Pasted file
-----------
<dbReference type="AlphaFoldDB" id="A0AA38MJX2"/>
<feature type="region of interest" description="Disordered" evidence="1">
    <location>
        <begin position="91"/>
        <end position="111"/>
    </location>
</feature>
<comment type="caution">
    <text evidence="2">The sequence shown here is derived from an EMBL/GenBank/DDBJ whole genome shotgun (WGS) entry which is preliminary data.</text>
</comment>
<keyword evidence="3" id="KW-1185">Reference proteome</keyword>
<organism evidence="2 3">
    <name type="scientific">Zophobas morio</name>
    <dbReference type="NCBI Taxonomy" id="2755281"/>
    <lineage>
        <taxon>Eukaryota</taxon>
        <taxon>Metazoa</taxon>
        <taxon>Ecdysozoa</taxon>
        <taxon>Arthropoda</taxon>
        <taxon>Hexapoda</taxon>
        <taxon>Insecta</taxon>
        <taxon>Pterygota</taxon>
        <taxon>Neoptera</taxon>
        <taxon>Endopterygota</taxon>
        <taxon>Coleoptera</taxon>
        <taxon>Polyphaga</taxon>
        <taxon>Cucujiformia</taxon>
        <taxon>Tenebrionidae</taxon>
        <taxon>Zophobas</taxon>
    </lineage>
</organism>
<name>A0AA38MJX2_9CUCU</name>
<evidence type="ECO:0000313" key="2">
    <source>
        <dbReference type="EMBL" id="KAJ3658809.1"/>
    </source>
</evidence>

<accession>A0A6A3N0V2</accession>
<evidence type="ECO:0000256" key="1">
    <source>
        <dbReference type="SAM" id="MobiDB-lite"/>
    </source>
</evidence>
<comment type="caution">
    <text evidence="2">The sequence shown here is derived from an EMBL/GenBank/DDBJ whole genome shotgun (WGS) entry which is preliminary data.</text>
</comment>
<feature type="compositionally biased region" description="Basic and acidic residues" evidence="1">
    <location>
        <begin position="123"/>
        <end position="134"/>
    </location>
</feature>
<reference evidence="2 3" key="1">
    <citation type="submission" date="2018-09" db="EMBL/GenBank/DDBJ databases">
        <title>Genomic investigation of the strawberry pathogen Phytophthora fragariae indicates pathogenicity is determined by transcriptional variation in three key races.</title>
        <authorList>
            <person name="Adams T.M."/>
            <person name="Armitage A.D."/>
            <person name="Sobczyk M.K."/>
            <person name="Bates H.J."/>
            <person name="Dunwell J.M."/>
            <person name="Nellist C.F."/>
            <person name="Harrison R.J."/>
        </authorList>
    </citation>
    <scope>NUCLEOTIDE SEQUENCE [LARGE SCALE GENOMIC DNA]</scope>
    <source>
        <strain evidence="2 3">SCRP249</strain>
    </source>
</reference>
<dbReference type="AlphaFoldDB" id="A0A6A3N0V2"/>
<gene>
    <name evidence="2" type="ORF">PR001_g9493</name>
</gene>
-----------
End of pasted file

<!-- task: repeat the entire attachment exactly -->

<dbReference type="AlphaFoldDB" id="A0AA38MJX2"/>
<feature type="region of interest" description="Disordered" evidence="1">
    <location>
        <begin position="91"/>
        <end position="111"/>
    </location>
</feature>
<comment type="caution">
    <text evidence="2">The sequence shown here is derived from an EMBL/GenBank/DDBJ whole genome shotgun (WGS) entry which is preliminary data.</text>
</comment>
<keyword evidence="3" id="KW-1185">Reference proteome</keyword>
<organism evidence="2 3">
    <name type="scientific">Zophobas morio</name>
    <dbReference type="NCBI Taxonomy" id="2755281"/>
    <lineage>
        <taxon>Eukaryota</taxon>
        <taxon>Metazoa</taxon>
        <taxon>Ecdysozoa</taxon>
        <taxon>Arthropoda</taxon>
        <taxon>Hexapoda</taxon>
        <taxon>Insecta</taxon>
        <taxon>Pterygota</taxon>
        <taxon>Neoptera</taxon>
        <taxon>Endopterygota</taxon>
        <taxon>Coleoptera</taxon>
        <taxon>Polyphaga</taxon>
        <taxon>Cucujiformia</taxon>
        <taxon>Tenebrionidae</taxon>
        <taxon>Zophobas</taxon>
    </lineage>
</organism>
<name>A0AA38MJX2_9CUCU</name>
<evidence type="ECO:0000313" key="2">
    <source>
        <dbReference type="EMBL" id="KAJ3658809.1"/>
    </source>
</evidence>

<accession>A0A6A3N0V2</accession>
<evidence type="ECO:0000256" key="1">
    <source>
        <dbReference type="SAM" id="MobiDB-lite"/>
    </source>
</evidence>
<comment type="caution">
    <text evidence="2">The sequence shown here is derived from an EMBL/GenBank/DDBJ whole genome shotgun (WGS) entry which is preliminary data.</text>
</comment>
<feature type="compositionally biased region" description="Basic and acidic residues" evidence="1">
    <location>
        <begin position="123"/>
        <end position="134"/>
    </location>
</feature>
<reference evidence="2 3" key="1">
    <citation type="submission" date="2018-09" db="EMBL/GenBank/DDBJ databases">
        <title>Genomic investigation of the strawberry pathogen Phytophthora fragariae indicates pathogenicity is determined by transcriptional variation in three key races.</title>
        <authorList>
            <person name="Adams T.M."/>
            <person name="Armitage A.D."/>
            <person name="Sobczyk M.K."/>
            <person name="Bates H.J."/>
            <person name="Dunwell J.M."/>
            <person name="Nellist C.F."/>
            <person name="Harrison R.J."/>
        </authorList>
    </citation>
    <scope>NUCLEOTIDE SEQUENCE [LARGE SCALE GENOMIC DNA]</scope>
    <source>
        <strain evidence="2 3">SCRP249</strain>
    </source>
</reference>
<dbReference type="AlphaFoldDB" id="A0A6A3N0V2"/>
<gene>
    <name evidence="2" type="ORF">PR001_g9493</name>
</gene>